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Immunotherapy With Antiprogrammed Cell Death 1 Antibody Improves Outcome in a Mouse Model of Spinal Cord Injury Followed by Staphylococcus aureus Pneumonia

Ruggeri, Tiphaine, Msc1,2; Jacqueline, Cédric, PhD1; Ambrosi, Xavier, MD1; Broquet, Alexis, PhD1; Desfrançois, Juliette, PhD3; Roquilly, Antoine, MD, PhD1,4; Altare, Frédéric, PhD2; Asehnoune, Karim, MD, PhD1,4

doi: 10.1097/CCM.0000000000003466
Online Laboratory Investigations
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Objectives: In patients with spinal cord injury, spinal cord injury-immune depression syndrome induces pneumonia. We aimed to develop a new spinal cord injury-immune depression syndrome mouse model and to test antiprogrammed cell death 1 therapy.

Design: Experimental study.

Setting: Research laboratory.

Subjects: RjOrl: SWISS and BALB/cJ mice.

Interventions: Mouse model of spinal cord injury-immune depression syndrome followed by a methicillin-susceptible Staphylococcus aureus pneumonia. Lung injuries were assessed by histologic analysis. Membrane markers and intracytoplasmic cytokines were assessed by flow cytometry. Cytokine production was assessed by quantitative polymerase chain reaction (messenger RNA) and enzyme-linked immunosorbent assay (protein). Animals were treated with blocking antiprogrammed cell death 1 antibodies (intraperitoneal injection).

Measurements and Main Results: Spinal cord injury mice were more susceptible to methicillin-susceptible S. aureus pneumonia (increased mortality rate). An early inflammatory response was observed in spinal cord injury mice characterized in lungs by a decreased percentage of aerated tissue, an increased production of proinflammatory cytokines (tumor necrosis factor-α). In spleen, an increased expression of major histocompatibility complex class II molecules on dendritic cells, and an increased production of proinflammatory cytokines (interleukin-12, interferon-γ) was observed. Following this pulmonary and systemic inflammation, spinal cord injury-immune depression syndrome was observed in spleens as acknowledged by a decrease of spleen’s weight, a lymphopenia, a decrease of major histocompatibility complex class II expression on dendritic cells. An increase of interleukin-10 production and the increase of a cell exhaustion marker expression, programmed cell death 1 receptor on T-cell were also observed. Blockade of programmed cell death 1 molecules, improved survival of spinal cord injury infected mice and enhanced interferon-γ production by natural killer T cells as well as number of viable CD4+ T cells.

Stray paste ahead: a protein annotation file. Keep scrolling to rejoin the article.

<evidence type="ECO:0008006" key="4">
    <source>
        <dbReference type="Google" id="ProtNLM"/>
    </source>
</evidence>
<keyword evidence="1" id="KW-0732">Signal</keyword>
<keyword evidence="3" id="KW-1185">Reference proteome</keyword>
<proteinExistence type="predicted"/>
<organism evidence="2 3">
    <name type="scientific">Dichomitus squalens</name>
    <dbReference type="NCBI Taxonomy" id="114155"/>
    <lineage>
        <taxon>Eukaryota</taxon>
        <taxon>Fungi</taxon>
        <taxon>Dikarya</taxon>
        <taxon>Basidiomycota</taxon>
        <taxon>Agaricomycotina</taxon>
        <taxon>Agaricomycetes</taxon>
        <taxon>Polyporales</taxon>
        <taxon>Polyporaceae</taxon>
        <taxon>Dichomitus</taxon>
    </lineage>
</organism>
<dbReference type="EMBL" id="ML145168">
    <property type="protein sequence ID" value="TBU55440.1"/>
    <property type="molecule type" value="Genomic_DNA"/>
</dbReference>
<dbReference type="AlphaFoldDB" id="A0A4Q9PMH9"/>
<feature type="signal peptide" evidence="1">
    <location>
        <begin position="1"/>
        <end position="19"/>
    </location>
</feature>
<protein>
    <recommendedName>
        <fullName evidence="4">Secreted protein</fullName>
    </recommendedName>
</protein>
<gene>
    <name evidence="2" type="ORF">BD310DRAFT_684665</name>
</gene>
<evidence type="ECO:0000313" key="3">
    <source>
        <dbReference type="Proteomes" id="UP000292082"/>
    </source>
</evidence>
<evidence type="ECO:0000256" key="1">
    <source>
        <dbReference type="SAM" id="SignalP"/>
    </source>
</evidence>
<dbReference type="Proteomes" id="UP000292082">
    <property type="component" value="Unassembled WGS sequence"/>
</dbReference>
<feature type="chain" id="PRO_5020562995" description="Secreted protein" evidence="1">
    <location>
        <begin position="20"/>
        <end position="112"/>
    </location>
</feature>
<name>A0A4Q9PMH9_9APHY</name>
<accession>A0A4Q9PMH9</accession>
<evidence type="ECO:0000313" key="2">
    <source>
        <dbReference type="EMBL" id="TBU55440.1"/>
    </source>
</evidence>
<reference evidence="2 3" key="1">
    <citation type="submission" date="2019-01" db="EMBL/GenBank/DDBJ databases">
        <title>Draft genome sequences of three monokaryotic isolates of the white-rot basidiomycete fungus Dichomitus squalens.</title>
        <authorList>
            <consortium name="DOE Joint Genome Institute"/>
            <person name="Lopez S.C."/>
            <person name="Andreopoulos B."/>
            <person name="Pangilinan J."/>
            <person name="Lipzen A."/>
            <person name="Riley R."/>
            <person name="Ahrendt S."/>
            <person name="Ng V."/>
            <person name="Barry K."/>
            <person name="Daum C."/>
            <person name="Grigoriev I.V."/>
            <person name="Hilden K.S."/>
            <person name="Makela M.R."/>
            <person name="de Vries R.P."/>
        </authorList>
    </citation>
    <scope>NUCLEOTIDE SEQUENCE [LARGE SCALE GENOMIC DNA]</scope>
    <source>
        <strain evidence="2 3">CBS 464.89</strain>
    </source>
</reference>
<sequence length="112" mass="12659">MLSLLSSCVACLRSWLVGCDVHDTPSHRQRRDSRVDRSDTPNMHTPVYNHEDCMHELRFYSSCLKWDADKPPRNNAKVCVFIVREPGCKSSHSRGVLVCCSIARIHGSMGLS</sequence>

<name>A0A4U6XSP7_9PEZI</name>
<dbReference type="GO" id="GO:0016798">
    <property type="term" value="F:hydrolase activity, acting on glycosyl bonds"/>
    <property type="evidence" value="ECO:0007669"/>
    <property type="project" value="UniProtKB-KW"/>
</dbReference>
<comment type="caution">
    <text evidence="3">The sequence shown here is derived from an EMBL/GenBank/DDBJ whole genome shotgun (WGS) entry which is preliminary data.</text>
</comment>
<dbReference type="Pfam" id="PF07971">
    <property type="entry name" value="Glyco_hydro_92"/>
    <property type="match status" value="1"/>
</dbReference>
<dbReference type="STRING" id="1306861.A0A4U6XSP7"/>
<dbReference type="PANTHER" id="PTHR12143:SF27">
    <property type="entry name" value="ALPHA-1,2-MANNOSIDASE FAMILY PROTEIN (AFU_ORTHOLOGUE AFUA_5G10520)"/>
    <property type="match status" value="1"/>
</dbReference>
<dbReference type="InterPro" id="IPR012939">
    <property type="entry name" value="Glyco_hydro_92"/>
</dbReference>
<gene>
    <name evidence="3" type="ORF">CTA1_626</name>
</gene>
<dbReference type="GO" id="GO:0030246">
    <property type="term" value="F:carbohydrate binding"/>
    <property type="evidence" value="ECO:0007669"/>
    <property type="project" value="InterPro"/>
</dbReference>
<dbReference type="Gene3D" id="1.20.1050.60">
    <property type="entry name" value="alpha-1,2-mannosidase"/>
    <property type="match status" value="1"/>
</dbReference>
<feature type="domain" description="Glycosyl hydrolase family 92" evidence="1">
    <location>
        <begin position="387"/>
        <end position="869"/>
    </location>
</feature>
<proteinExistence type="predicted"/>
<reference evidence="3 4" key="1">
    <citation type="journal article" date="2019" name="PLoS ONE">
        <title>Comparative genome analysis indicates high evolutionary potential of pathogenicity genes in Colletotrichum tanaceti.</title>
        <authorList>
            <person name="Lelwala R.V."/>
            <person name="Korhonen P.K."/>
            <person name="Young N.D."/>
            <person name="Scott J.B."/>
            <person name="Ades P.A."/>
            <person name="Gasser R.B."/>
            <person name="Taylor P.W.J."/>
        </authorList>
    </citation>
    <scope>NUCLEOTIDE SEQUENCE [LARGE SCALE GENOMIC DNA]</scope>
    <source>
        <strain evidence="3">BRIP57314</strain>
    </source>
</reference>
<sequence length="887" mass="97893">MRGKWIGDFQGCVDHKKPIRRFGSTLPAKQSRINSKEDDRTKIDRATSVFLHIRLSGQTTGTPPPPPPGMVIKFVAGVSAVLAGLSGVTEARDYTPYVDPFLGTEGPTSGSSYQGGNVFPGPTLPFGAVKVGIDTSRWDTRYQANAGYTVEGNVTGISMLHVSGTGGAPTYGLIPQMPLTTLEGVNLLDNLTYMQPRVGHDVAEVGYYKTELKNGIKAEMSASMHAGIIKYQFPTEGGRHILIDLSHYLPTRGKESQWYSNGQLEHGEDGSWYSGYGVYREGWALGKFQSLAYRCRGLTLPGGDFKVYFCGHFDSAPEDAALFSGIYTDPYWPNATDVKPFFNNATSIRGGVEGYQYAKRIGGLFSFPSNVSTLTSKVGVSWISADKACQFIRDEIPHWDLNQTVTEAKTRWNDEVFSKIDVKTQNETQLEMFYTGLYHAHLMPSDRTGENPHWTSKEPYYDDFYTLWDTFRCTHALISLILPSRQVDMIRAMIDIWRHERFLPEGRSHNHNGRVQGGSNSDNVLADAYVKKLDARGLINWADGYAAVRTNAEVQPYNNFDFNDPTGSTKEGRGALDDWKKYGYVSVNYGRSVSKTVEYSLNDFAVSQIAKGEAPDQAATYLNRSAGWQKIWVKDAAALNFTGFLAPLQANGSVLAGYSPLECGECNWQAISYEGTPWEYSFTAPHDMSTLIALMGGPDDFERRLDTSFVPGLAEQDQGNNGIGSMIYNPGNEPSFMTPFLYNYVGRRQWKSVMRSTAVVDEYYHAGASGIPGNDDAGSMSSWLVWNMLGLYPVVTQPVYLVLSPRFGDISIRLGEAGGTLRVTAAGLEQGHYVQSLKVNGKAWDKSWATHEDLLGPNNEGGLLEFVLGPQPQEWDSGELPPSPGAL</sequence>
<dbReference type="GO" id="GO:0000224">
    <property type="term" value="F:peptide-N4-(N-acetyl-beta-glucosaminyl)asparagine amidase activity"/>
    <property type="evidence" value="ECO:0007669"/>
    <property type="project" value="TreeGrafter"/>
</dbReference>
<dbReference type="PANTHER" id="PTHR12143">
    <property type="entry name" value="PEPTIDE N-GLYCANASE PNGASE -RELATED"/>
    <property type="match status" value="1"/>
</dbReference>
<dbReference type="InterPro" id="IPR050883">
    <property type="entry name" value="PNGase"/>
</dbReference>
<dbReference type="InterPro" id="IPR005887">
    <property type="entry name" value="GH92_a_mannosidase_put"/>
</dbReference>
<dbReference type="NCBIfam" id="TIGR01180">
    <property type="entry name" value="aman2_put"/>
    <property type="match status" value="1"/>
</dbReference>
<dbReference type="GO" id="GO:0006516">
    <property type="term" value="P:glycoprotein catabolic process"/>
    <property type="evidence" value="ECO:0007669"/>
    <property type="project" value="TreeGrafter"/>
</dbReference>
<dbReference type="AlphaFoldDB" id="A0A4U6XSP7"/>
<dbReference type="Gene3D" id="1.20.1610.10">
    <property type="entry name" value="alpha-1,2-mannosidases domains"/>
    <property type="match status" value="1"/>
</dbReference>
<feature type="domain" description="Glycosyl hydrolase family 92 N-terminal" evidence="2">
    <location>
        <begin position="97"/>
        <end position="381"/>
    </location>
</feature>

Conclusions: This model of spinal cord injury in mice mimics a clinical scenario rendering animals prone to a secondary pneumonia. We show for the first time an acute T-cell exhaustion-like phenomenon following an initial inflammatory response. Finally, inhibition of exhaustion pathway should be considered as a new therapeutic option to overcome spinal cord injury-immune depression syndrome and to decrease the rate of nosocomial pneumonia.

1Laboratoire EA 3826 “Thérapeutiques cliniques et expérimentales des infections”, IRS2-Nantes Biotech, Université de Nantes, Nantes, France.

2Centre régional de recherche en cancérologie Nantes/Angers INSERM UMR1232, Nantes, France.

3Plateforme Cytocell, SFR François Bonamy, Nantes, France.

4Centre Hospitalier Universitaire de Nantes, Service anesthésie réanimation chirurgicale, Hôtel Dieu, Nantes, France.

Ms. Ruggeri and Dr. Jacqueline contribute equally to this work.

Supplemental digital content is available for this article. Direct URL citations appear in the printed text and are provided in the HTML and PDF versions of this article on the journal’s website (http://journals.lww.com/ccmjournal).

Dr. Asehnoune received funding from Baxter, Fresenius, and Fisher & Paykel. The remaining authors have disclosed that they do not have any potential conflicts of interest.

For information regarding this article, E-mail: karim.asehnoune@chu-nantes.fr

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